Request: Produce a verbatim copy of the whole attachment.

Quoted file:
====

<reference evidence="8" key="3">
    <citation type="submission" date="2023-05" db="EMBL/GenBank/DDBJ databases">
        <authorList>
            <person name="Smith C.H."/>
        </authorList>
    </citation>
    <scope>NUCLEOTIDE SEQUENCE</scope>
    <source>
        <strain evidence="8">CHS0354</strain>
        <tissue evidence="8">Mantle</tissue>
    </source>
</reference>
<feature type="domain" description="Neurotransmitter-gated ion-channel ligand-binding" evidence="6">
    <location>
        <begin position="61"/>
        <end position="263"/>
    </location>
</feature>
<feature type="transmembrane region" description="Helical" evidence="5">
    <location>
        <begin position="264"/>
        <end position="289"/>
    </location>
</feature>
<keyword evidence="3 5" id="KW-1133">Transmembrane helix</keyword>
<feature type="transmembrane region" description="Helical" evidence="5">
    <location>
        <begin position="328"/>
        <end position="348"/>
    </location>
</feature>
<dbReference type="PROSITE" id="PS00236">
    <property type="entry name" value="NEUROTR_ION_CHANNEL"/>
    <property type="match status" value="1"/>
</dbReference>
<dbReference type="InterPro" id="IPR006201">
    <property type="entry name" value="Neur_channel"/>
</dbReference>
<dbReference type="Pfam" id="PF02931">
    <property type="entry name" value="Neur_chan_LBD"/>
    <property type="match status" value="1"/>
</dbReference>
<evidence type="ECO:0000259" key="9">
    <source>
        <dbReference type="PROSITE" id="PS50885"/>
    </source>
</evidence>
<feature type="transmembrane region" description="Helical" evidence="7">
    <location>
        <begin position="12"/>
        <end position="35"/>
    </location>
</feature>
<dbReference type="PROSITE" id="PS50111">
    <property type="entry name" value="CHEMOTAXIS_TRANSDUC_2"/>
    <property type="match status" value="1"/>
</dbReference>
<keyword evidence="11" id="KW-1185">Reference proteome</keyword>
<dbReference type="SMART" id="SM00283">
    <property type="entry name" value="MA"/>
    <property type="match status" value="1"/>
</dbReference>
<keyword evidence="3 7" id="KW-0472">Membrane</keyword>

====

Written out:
<reference evidence="8" key="3">
    <citation type="submission" date="2023-05" db="EMBL/GenBank/DDBJ databases">
        <authorList>
            <person name="Smith C.H."/>
        </authorList>
    </citation>
    <scope>NUCLEOTIDE SEQUENCE</scope>
    <source>
        <strain evidence="8">CHS0354</strain>
        <tissue evidence="8">Mantle</tissue>
    </source>
</reference>
<feature type="domain" description="Neurotransmitter-gated ion-channel ligand-binding" evidence="6">
    <location>
        <begin position="61"/>
        <end position="263"/>
    </location>
</feature>
<feature type="transmembrane region" description="Helical" evidence="5">
    <location>
        <begin position="264"/>
        <end position="289"/>
    </location>
</feature>
<keyword evidence="3 5" id="KW-1133">Transmembrane helix</keyword>
<feature type="transmembrane region" description="Helical" evidence="5">
    <location>
        <begin position="328"/>
        <end position="348"/>
    </location>
</feature>
<dbReference type="PROSITE" id="PS00236">
    <property type="entry name" value="NEUROTR_ION_CHANNEL"/>
    <property type="match status" value="1"/>
</dbReference>
<dbReference type="InterPro" id="IPR006201">
    <property type="entry name" value="Neur_channel"/>
</dbReference>
<dbReference type="Pfam" id="PF02931">
    <property type="entry name" value="Neur_chan_LBD"/>
    <property type="match status" value="1"/>
</dbReference>
<evidence type="ECO:0000259" key="9">
    <source>
        <dbReference type="PROSITE" id="PS50885"/>
    </source>
</evidence>
<feature type="transmembrane region" description="Helical" evidence="7">
    <location>
        <begin position="12"/>
        <end position="35"/>
    </location>
</feature>
<dbReference type="PROSITE" id="PS50111">
    <property type="entry name" value="CHEMOTAXIS_TRANSDUC_2"/>
    <property type="match status" value="1"/>
</dbReference>
<keyword evidence="11" id="KW-1185">Reference proteome</keyword>
<dbReference type="SMART" id="SM00283">
    <property type="entry name" value="MA"/>
    <property type="match status" value="1"/>
</dbReference>
<keyword evidence="3 7" id="KW-0472">Membrane</keyword>